How Places of Worship Help the Community
Historically religion has been involved in the welfare of the community. Not simply the spiritual welfare, but in more material ways. Before there was any kind of civil system in Britain, it was the Church that looked after the poor, for instance (often the alms houses were the gifts of wealthy patrons). Charity began with the Church in England, as the parish was a community around which people coalesced.
But these days we live in a multicultural, multi-faith society. Can houses of worship have the same impact on communities that they once did? We don’t have anything like America’s “faith-based initiatives,” where government money is given to places of worship to carry out charitable and community-based programmes. What role can places of worship have in today’s communities?
What can Places of Worship do?Places of worship form their own communities within areas and neighbourhoods. No matter the religion, only a percentage of people who are eligible actually attend. But they’re very strong communities, bound by their faiths and the principles.
At times, their meeting areas might be only places the community can use to come together to discuss issues or use as a community centre. At that point, the trick becomes separating the community at large from the religion, but that’s been overcome so many times, at least in this country, that it needn’t seem like a hurdle. The separation of Church and state is very strong.They also reach out to the vulnerable, not only of their own faith, but beyond – and a vicar, rabbi or imam can seem like a non-threatening figure to many. They can also organize events to bring the community together, and build tolerance – which is increasingly important today.
Working with the CommunityThe fact is that places of worship are vitally important within the community, and can work hand in hand with community organizations to improve the quality of life of the entire area.Together with a Resident’s Association, for instance, they can increase the pressure on a council, bringing more weight and authority to bear on issues that affect a neighbourhood and community. Even more than Resident’s Associations, official bodies will listen to representatives of places of worship.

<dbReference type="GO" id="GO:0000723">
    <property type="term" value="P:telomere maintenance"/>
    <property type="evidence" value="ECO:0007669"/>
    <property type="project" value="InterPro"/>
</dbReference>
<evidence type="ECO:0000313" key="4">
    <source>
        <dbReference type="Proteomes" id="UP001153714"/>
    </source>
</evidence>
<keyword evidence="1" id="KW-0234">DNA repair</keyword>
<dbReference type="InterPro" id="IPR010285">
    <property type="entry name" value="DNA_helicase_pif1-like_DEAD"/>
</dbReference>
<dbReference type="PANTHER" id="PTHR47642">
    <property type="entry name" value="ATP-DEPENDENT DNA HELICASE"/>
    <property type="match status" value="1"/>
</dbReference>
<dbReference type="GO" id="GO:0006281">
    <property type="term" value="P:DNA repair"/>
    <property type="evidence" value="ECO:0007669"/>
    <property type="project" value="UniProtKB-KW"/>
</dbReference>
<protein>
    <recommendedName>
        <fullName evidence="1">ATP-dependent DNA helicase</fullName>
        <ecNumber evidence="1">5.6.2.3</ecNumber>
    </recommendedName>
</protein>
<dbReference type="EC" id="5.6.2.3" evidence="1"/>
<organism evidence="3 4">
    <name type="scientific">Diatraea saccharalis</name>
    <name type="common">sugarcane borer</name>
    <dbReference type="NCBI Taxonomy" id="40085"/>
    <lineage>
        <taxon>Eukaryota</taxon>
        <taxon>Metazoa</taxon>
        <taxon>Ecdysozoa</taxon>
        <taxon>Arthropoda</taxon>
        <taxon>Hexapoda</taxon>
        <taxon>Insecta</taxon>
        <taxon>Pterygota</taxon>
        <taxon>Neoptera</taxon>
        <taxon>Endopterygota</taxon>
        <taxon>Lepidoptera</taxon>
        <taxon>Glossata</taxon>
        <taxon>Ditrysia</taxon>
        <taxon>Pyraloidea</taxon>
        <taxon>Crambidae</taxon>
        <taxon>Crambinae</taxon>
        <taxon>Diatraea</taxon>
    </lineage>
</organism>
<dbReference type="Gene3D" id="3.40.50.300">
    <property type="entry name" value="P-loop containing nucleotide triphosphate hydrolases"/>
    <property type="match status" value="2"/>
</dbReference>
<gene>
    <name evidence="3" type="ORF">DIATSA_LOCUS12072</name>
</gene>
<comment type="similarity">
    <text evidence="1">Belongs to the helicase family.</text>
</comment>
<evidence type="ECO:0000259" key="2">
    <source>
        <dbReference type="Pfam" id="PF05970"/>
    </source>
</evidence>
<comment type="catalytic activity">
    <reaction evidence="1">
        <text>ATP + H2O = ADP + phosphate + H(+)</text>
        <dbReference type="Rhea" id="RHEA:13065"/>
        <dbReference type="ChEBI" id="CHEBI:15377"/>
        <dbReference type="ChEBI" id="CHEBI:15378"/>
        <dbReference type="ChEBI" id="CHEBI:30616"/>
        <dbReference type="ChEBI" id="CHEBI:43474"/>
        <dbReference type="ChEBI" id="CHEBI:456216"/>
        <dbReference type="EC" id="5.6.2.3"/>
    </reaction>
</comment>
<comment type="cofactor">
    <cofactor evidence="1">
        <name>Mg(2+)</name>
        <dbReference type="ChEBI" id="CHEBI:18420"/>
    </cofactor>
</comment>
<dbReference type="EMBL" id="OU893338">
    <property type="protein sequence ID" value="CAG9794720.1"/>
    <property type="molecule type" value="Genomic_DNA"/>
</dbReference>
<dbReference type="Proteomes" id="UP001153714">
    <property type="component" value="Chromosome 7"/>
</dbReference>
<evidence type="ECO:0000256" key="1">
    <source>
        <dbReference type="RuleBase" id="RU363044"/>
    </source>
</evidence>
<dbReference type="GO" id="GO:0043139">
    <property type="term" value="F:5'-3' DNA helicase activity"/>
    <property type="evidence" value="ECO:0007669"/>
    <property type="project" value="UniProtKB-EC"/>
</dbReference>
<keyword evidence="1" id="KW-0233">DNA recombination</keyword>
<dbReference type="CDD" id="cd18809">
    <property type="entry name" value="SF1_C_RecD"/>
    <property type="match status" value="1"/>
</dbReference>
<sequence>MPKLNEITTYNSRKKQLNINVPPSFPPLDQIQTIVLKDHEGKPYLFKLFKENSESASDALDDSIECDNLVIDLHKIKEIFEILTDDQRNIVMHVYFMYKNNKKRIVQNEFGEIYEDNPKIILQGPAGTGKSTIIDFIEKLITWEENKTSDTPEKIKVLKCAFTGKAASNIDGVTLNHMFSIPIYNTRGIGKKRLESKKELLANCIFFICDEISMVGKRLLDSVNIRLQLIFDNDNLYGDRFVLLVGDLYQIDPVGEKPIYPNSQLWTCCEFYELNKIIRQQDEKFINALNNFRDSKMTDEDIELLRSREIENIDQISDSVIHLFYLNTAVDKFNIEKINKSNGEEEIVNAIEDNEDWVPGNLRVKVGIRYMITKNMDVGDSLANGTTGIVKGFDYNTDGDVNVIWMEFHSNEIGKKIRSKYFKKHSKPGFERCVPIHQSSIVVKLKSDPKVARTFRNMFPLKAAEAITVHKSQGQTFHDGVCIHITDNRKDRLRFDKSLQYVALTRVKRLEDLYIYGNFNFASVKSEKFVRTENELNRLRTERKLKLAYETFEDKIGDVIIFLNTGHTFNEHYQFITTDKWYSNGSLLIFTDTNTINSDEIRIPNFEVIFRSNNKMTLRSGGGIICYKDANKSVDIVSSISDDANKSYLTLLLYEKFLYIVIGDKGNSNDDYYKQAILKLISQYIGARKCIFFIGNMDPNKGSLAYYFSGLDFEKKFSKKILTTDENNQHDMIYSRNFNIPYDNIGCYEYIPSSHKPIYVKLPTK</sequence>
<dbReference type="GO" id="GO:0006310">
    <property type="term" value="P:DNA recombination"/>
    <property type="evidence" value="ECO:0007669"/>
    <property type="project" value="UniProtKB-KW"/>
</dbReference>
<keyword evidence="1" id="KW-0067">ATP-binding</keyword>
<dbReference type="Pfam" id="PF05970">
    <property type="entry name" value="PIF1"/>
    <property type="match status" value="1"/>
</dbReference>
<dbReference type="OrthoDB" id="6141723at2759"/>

Along with community organizations they can also look ahead to help plan the future of a community, especially a changing one. They form an easily recognisable and trustworthy block of stability. Even if people aren’t religious, they understandably believe they can trust places of worship.
VolunteersThrough their congregations, places of worship have a built-in pool of volunteers who are willing and able to undertake volunteer work, to a greater or lesser degree. Often they’ll have their own programmes, but they can also work with local organisations.
Where places of worship run effective programmes, communities can perhaps piggyback onto them, acknowledging the work that’s been done, and coaxing in more volunteers, and where programmes need more volunteers to become truly effective, the community organizations might be able to help.
That way religion and community work together to become integrated. Each has its strengths, and its ideals of service.